Expect to get hacked.

  • 17 favourites


9,335 visits, 11,529 views



This tutorial hasn't been translated.


This tutorial is licensed under CC BY 4.0. Please refer to the license text if you wish to reuse, share or remix the content contained within this tutorial.

What this tutorial is:

Ideas on how to keep your app/game safe from hackers.

What this tutorial is NOT

Complete instructions on how to implement any of these ideas.


A number of years ago, I became a shareware author. Like most software authors, I decided on a licensing registration scheme. The plan was simple. PayPal has a wonderful feature called the Instant Payment Notification (IPN)

Anytime someone purchases your software, PayPal will automatically send you a gob of information on the purchase. I'd use a PHP file to grab that info, stuff it into a MySQL database and then use the PayPal transaction number to generate a registration key. I'd then require the user to enter the transaction ID number and the matching registration key to activate the product (I sent these to them by Email). It was, to me, an elegant solution because I could always verify any registration key against a PayPal transaction.

The fallacy of any elegant solution is that the moment your digital product becomes popular, you will get hacked.

I got hacked

As my little shareware product became more popular, hackers took an interest in me. First, they came out with a list of fake registration ID numbers and a corresponding list of registration keys. Sure enough, if I entered one of their fake ID's and the key, it would register my product.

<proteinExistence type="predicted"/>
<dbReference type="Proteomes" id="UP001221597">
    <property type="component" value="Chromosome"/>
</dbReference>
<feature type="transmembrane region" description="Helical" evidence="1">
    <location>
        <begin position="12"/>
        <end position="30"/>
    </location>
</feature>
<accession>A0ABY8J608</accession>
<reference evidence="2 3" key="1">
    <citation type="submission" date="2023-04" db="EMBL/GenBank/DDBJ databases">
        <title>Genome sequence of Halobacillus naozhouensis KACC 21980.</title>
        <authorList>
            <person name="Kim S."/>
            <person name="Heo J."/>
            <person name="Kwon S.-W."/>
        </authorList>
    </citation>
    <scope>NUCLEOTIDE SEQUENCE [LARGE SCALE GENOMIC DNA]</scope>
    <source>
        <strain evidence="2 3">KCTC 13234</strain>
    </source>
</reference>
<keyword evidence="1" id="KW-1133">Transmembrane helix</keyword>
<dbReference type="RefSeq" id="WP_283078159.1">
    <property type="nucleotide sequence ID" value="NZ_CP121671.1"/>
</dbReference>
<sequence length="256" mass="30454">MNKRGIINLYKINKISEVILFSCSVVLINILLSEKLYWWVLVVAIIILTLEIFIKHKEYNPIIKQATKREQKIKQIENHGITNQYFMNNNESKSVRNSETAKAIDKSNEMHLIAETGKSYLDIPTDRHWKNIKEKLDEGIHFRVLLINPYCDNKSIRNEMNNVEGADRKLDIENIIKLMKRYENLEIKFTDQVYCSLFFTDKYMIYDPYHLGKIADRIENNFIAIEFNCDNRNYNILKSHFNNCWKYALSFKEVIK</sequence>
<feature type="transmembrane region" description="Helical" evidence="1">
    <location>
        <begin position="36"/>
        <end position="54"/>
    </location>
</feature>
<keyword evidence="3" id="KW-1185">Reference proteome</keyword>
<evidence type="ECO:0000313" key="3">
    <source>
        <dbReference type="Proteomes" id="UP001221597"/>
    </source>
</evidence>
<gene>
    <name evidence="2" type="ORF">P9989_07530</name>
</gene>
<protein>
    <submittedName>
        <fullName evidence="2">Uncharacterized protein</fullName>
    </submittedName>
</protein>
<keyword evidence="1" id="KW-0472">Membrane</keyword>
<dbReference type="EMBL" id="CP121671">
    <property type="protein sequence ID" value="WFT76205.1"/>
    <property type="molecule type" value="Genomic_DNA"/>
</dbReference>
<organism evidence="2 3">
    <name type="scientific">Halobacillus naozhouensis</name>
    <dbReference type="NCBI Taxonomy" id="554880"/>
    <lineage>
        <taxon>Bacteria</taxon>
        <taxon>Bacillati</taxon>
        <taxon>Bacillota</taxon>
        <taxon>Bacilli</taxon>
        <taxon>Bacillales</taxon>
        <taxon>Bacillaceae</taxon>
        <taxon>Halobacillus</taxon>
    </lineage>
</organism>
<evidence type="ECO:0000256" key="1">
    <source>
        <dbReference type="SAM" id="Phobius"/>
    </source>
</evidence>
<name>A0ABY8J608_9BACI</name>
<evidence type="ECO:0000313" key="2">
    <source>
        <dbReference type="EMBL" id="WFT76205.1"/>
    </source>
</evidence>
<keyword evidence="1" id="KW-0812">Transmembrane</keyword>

Then... the hackers created a keygen for my product. With it, anyone could enter any ID they wanted and it instantly generated a working registration number. The fact that there was a trojan embedded in this keygen didn't seem to matter. People still downloaded it an used it.

The lesson here is... you will get hacked, prepare for it.

Anticipating being hacked

Before I even released my first version, I expected the worst. And I'm glad I did. One of the things I had my little program do was to contact a php file on my server. Along with tracking usage (which you can find in one of my other tutorials) I also had the foresight to compare the user's IP address to a list of cheapskates I manually kept. If the incoming IP address matched one in the list, it sent me an Email letting me know. But I did nothing to them, I kept letting them use their cracked copy. The other thing my little program did was to send the registration ID to my php script. I could then compare it to my database of known PayPal transaction numbers. If it wasn't there, it was a cracked copy. Again, it sent me an Email letting me know, but I again, did nothing.